Smith Sound & Nares Strait, Far North

Sep 01, 2018 - National Geographic Explorer


Here in the Far North the sun seems to take a leisurely approach to mornings. More than an hour before its brilliance illuminates the sea, pastel peaches and baby blues appear stretching behind dark silhouetted landforms. Gradually the colors intensify. Soon dark blue virga fell from a navy sky as repetitive highlights contrasted with a deepening orange. 

Although we have crossed the political boundary that separates Canada from neighboring Greenland, we still looked out upon the mountains of Ellesmere Island. To the east, huge blue icebergs glided along the Greenlandic shore. Like polar explorers who have gone before, we strove to see just how far north we could go, and for most of the morning open water encouraged our endeavor. Gradually, scattered floes gave way to giant icy platters patterned with turquoise pools and rivulets. By midday they had coalesced, driven by wind and currents, and we could progress no further. 

The GPS stood at 78° 51.060’ N. But who is to say there was nothing more to do? Brave souls (or foolhardy?) jumped into the 30° F waters and exited just as quickly while those more timid (or wiser?) cheered from railings above. Not long after we all went out for a stroll. More than 650 feet of water lay beneath our feet but we felt safe and secure while meandering upon the drifting ice. 

Somehow, amongst all the excitement of the day we managed to find educational moments to learn of the importance of polynas (open water surrounded by sea ice), the bleaching of coral reefs, and the rise and fall of Norse civilizations in Arctic Canada and Greenland.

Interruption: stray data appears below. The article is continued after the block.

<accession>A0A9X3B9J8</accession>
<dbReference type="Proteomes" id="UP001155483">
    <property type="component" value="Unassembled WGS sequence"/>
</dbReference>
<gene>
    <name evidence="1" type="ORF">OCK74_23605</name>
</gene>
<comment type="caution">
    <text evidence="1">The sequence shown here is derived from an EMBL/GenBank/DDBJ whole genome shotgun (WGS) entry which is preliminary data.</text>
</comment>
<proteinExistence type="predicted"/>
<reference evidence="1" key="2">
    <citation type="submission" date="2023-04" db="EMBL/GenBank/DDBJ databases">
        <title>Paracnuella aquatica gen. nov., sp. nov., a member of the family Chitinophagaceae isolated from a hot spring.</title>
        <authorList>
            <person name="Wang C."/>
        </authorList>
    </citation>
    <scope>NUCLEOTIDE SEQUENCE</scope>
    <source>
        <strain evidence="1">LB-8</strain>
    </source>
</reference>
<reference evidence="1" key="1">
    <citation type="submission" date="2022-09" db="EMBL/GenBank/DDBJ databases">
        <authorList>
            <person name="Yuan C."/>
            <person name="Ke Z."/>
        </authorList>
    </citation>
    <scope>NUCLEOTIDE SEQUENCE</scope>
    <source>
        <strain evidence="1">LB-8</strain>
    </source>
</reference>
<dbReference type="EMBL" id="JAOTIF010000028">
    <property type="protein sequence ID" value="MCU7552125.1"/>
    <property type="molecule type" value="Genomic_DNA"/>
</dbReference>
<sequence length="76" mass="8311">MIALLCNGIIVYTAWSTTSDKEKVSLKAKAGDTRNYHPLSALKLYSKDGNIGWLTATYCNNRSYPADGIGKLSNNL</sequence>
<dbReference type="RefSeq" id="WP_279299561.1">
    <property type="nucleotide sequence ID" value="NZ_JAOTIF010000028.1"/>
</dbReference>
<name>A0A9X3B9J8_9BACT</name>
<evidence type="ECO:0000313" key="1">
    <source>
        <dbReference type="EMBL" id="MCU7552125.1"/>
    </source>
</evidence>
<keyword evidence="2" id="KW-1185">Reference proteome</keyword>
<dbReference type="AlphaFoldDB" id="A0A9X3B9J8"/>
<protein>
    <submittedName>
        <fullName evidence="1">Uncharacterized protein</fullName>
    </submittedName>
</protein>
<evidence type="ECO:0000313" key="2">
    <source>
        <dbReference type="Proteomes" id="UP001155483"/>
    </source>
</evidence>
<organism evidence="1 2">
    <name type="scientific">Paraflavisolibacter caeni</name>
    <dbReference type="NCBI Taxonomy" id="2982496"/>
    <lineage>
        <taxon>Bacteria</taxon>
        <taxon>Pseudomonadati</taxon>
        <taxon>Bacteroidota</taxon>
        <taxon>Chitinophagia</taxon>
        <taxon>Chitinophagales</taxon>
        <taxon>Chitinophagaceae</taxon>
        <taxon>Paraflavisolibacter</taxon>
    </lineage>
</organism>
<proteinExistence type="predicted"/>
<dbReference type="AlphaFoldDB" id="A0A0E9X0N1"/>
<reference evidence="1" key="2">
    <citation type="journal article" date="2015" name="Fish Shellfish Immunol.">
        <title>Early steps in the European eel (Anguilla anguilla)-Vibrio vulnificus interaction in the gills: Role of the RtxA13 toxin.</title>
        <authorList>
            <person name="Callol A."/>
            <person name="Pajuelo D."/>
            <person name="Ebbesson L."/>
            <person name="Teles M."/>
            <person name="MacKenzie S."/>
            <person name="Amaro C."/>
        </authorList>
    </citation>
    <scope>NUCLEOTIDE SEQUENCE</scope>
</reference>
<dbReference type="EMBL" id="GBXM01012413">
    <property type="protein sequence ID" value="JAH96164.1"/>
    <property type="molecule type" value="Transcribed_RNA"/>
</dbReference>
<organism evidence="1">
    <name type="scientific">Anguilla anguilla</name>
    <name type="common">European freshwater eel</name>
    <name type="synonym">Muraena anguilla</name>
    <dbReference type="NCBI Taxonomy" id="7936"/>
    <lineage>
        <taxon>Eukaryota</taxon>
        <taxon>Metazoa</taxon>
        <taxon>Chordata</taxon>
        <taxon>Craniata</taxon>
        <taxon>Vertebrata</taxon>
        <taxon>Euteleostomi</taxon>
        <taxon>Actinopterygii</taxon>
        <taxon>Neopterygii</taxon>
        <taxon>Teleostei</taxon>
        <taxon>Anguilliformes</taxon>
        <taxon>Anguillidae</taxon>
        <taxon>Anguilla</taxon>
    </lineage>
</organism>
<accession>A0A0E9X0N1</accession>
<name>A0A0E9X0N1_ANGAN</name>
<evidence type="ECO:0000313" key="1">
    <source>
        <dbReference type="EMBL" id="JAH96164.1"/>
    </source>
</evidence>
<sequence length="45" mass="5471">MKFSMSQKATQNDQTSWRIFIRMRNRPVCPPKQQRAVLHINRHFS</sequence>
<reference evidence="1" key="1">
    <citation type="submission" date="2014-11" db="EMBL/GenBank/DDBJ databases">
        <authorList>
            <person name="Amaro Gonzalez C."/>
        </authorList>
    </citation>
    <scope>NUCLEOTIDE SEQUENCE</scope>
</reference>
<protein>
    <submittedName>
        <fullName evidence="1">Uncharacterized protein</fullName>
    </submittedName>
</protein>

As evening approached we danced among the loosening floes, southbound to more adventures.

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About the Author

Karen Copeland

Naturalist/Certified Photo Instructor

Born and raised in Canada, Karen received her B.Sc. in biology from the University of Waterloo, her M.D. from the University of Western Ontario and interned at McMaster University in Hamilton. Detouring from hospital hallways, Karen soon became a whitewater guide and published photographer, fulfilling a passion for knowledge that began with botany and led to geology and ornithology.

About the Videographer

David Barnes

Expedition Leader

David studied history at the University of York in England and theology at the University of Wales.  Research in the field of religious history (at Cardiff) followed on naturally.  He has spent most of his professional life teaching history, most recently in adult education departments within the University of Wales where he has taught a wide variety of courses pertinent to the wider Atlantic world.  In 1988, he made his first lecture-tour of the U.S. for the English Speaking Union. He has published extensively on Welsh history and topography–his most recent book being the Companion Guide to Wales (2005)–and is a frequent contributor of articles and reviews to Welsh cultural and literary journals.  In the1990s, David was active in the field of international education, traveling worldwide and spending a year in the U.S. (in Atlanta and New York City).  He speaks English and French in addition to his native Welsh.

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